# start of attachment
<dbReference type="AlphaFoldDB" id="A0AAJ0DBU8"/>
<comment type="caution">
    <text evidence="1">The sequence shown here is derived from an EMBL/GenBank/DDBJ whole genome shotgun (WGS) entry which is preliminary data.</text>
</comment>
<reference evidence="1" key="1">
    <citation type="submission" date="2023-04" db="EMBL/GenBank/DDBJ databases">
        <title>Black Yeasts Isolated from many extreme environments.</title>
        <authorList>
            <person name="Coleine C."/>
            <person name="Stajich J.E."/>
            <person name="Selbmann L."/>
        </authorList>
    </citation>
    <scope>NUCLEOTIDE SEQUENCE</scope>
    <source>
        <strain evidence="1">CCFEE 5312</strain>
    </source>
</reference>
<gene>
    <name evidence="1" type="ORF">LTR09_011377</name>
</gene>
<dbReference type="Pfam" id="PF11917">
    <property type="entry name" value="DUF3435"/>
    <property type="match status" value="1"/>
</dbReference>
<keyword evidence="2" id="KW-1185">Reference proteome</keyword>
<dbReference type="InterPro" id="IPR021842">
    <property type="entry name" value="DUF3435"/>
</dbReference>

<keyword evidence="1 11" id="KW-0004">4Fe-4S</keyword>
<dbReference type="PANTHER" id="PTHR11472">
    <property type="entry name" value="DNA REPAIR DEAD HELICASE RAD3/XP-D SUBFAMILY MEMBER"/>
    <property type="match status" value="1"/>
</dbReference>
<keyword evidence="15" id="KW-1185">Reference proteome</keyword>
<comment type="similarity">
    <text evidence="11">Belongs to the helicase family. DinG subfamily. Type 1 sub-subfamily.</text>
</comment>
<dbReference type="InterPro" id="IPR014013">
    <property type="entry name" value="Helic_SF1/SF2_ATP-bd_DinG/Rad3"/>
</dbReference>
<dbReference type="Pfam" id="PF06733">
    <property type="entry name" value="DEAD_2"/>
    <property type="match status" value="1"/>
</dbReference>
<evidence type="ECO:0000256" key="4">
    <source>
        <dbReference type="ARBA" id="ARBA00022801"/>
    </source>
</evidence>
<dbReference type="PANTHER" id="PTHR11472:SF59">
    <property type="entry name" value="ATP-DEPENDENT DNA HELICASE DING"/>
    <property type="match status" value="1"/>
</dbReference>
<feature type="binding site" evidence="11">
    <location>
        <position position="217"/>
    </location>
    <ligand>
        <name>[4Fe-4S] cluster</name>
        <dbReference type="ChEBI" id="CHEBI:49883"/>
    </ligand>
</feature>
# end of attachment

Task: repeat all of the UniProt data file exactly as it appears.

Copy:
<dbReference type="AlphaFoldDB" id="A0AAJ0DBU8"/>
<comment type="caution">
    <text evidence="1">The sequence shown here is derived from an EMBL/GenBank/DDBJ whole genome shotgun (WGS) entry which is preliminary data.</text>
</comment>
<reference evidence="1" key="1">
    <citation type="submission" date="2023-04" db="EMBL/GenBank/DDBJ databases">
        <title>Black Yeasts Isolated from many extreme environments.</title>
        <authorList>
            <person name="Coleine C."/>
            <person name="Stajich J.E."/>
            <person name="Selbmann L."/>
        </authorList>
    </citation>
    <scope>NUCLEOTIDE SEQUENCE</scope>
    <source>
        <strain evidence="1">CCFEE 5312</strain>
    </source>
</reference>
<gene>
    <name evidence="1" type="ORF">LTR09_011377</name>
</gene>
<dbReference type="Pfam" id="PF11917">
    <property type="entry name" value="DUF3435"/>
    <property type="match status" value="1"/>
</dbReference>
<keyword evidence="2" id="KW-1185">Reference proteome</keyword>
<dbReference type="InterPro" id="IPR021842">
    <property type="entry name" value="DUF3435"/>
</dbReference>

<keyword evidence="1 11" id="KW-0004">4Fe-4S</keyword>
<dbReference type="PANTHER" id="PTHR11472">
    <property type="entry name" value="DNA REPAIR DEAD HELICASE RAD3/XP-D SUBFAMILY MEMBER"/>
    <property type="match status" value="1"/>
</dbReference>
<keyword evidence="15" id="KW-1185">Reference proteome</keyword>
<comment type="similarity">
    <text evidence="11">Belongs to the helicase family. DinG subfamily. Type 1 sub-subfamily.</text>
</comment>
<dbReference type="InterPro" id="IPR014013">
    <property type="entry name" value="Helic_SF1/SF2_ATP-bd_DinG/Rad3"/>
</dbReference>
<dbReference type="Pfam" id="PF06733">
    <property type="entry name" value="DEAD_2"/>
    <property type="match status" value="1"/>
</dbReference>
<evidence type="ECO:0000256" key="4">
    <source>
        <dbReference type="ARBA" id="ARBA00022801"/>
    </source>
</evidence>
<dbReference type="PANTHER" id="PTHR11472:SF59">
    <property type="entry name" value="ATP-DEPENDENT DNA HELICASE DING"/>
    <property type="match status" value="1"/>
</dbReference>
<feature type="binding site" evidence="11">
    <location>
        <position position="217"/>
    </location>
    <ligand>
        <name>[4Fe-4S] cluster</name>
        <dbReference type="ChEBI" id="CHEBI:49883"/>
    </ligand>
</feature>